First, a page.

Answer these basic questions

I was watching the midday news today. We had a lot of rain overnight and there was flooding in some areas. Apparently, there was even flooding in Rockville, where I live. A reporter was out somewhere in Rockville telling about how a car got stuck in a flooded road. Except she never said where in Rockville this road was located. And that’s what I really wanted (needed) to know: where exactly is it flooded so I can avoid the area.

Perhaps this reporter has forgotten her Journalism 101 class, which teaches that every story should answer these questions:







In fact, the answers to these basic questions are the basis for any story, whether told by a reporter on TV or a public relations practitioner in a press release or a website copywriter. To answer those questions means to tell the most important part of any story. Everything else is additional detail and description that can make a story more compelling or interesting.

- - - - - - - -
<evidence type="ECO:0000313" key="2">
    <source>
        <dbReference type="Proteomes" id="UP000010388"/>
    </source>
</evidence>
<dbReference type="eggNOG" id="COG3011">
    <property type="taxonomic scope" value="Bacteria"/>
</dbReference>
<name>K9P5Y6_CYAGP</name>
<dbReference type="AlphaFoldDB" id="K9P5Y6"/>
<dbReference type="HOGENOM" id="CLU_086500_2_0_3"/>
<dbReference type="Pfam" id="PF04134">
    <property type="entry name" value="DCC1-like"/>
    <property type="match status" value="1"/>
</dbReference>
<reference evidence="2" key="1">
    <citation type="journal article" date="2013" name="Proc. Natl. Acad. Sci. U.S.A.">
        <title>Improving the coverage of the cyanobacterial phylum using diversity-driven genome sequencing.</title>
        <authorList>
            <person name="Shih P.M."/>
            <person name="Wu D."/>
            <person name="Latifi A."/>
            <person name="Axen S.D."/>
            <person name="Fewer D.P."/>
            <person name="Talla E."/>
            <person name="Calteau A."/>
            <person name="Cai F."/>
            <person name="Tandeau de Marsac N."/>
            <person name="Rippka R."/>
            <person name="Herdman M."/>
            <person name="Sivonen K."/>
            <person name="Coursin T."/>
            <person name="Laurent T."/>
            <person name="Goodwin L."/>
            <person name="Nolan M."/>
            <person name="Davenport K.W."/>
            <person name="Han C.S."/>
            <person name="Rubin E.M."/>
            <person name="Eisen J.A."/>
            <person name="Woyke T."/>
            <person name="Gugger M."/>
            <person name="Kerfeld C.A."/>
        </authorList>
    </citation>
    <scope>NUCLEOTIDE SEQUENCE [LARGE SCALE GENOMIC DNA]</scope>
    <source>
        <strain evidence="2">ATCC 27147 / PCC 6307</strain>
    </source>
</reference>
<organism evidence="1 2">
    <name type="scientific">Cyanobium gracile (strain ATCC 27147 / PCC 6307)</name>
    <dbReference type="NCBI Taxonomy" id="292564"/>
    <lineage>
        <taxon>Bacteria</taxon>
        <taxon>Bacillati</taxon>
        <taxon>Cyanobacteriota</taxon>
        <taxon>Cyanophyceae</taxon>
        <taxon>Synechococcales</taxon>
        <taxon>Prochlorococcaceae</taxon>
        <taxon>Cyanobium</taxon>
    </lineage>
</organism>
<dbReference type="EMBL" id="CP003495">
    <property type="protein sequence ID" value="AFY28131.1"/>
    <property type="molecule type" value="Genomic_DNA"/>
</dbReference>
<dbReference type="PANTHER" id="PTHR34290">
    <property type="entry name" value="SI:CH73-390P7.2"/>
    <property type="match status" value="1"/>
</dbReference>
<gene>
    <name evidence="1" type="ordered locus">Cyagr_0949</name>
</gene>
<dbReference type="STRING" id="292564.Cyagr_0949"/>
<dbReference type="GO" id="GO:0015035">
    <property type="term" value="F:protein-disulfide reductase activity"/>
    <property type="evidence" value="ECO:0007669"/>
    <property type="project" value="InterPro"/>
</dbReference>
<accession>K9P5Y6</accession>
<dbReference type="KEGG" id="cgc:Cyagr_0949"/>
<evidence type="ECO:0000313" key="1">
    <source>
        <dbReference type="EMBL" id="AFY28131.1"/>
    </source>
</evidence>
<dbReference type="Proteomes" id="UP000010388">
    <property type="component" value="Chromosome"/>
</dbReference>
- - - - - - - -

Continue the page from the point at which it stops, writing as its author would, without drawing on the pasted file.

And yet, how many press releases are missing answers to these questions? How many websites don’t answer the why or the how of whatever product or service they are promoting?

If you want to succeed at storytelling and content marketing, you must answer each and every one of these questions. If you can’t, you need more information. If you won’t, you are probably trying to hide something or you didn’t do your homework.

Need to tell the complete story in your marketing materials? Contact me to see how we can work together to get beyond the basics.





About Deborah Brody

Deborah Brody writes and edits anything related to marketing communications. Most blog posts are written under the influence of caffeine.


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